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Annealing is the process of relieving stresses in
To anneal acrylic sheet, heat it to 180°F (80°C), just below the deflection temperature, and cool slowly. Heat one hour per millimeter of thickness – for thin sheet, at least two hours total.
Cooling times are generally shorter than heating times – see the chart below. For sheet thickness above 8mm, cooling time in hours should equal thickness in millimeters divided by four. Cool slowly to avoid thermal stresses – the thicker the part, the slower the cooling rate.
Wait until oven temperature falls below 140°F (60°C) before removing items.Removing a part too soon can offset annealing’s positive effects.
While annealing acrylic sheet parts, support them to avoid stress. For example, a part’s raised center section will need independent support – it can’t be supported from the ends.Lack of support may inhibit relaxation or cause warpage. Be sure parts are clean and dry before annealing. Remove paper masking to avoid baking it onto the material. Remove any spray masking, protective tape, or similar material. Plastic masking may remain in place.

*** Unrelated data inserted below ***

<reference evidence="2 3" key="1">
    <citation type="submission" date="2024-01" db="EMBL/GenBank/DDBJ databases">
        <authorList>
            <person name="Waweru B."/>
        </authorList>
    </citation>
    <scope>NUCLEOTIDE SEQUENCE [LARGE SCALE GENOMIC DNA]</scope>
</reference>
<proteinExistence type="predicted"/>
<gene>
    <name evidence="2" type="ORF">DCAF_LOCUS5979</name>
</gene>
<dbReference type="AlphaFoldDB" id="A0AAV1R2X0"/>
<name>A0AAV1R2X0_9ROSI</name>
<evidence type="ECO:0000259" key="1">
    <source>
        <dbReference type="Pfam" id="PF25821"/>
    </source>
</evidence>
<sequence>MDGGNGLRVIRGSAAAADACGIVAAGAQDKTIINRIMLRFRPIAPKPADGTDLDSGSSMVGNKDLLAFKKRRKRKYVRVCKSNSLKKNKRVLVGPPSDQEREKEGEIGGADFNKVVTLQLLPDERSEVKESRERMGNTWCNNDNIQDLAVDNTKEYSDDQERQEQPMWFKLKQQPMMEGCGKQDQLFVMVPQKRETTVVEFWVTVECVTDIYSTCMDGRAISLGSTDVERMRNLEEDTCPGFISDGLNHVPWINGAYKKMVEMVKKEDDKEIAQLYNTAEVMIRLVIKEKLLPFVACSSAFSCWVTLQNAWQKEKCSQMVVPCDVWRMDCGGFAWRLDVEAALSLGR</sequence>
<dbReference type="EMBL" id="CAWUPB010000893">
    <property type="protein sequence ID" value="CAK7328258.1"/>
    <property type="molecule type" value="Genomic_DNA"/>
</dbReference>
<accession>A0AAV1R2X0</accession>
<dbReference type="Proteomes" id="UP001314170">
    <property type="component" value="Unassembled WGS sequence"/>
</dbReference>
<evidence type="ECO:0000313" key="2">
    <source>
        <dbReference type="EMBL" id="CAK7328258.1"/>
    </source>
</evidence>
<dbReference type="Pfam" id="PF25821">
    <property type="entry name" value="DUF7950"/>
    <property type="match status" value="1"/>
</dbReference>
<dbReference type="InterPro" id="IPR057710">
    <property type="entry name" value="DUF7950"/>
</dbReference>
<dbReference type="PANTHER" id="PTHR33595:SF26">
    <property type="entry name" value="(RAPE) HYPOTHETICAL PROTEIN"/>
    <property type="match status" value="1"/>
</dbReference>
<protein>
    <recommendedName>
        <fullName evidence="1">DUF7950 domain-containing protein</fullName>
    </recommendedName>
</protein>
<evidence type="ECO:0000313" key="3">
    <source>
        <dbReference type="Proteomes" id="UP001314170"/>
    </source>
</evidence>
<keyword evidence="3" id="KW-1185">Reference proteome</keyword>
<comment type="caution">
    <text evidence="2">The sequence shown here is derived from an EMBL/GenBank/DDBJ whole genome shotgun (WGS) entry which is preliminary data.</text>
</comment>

If the only fabrication you have done is surface machining and you do not need to anneal cemented joints, heating time can be reduced. This reflects the fact that machining forms stresses only at and slightly below the surface – the entire sheet thickness needn’t be annealed. Heat at least two hours; cool the same amount of time. If holes have been drilled entirely through the sheet, position the part so heated air flows through the holes.
If you are annealing following cementing, allow the part to sit at least six hours to avoid bubble formation resulting from rapid solvent evaporation in the joint.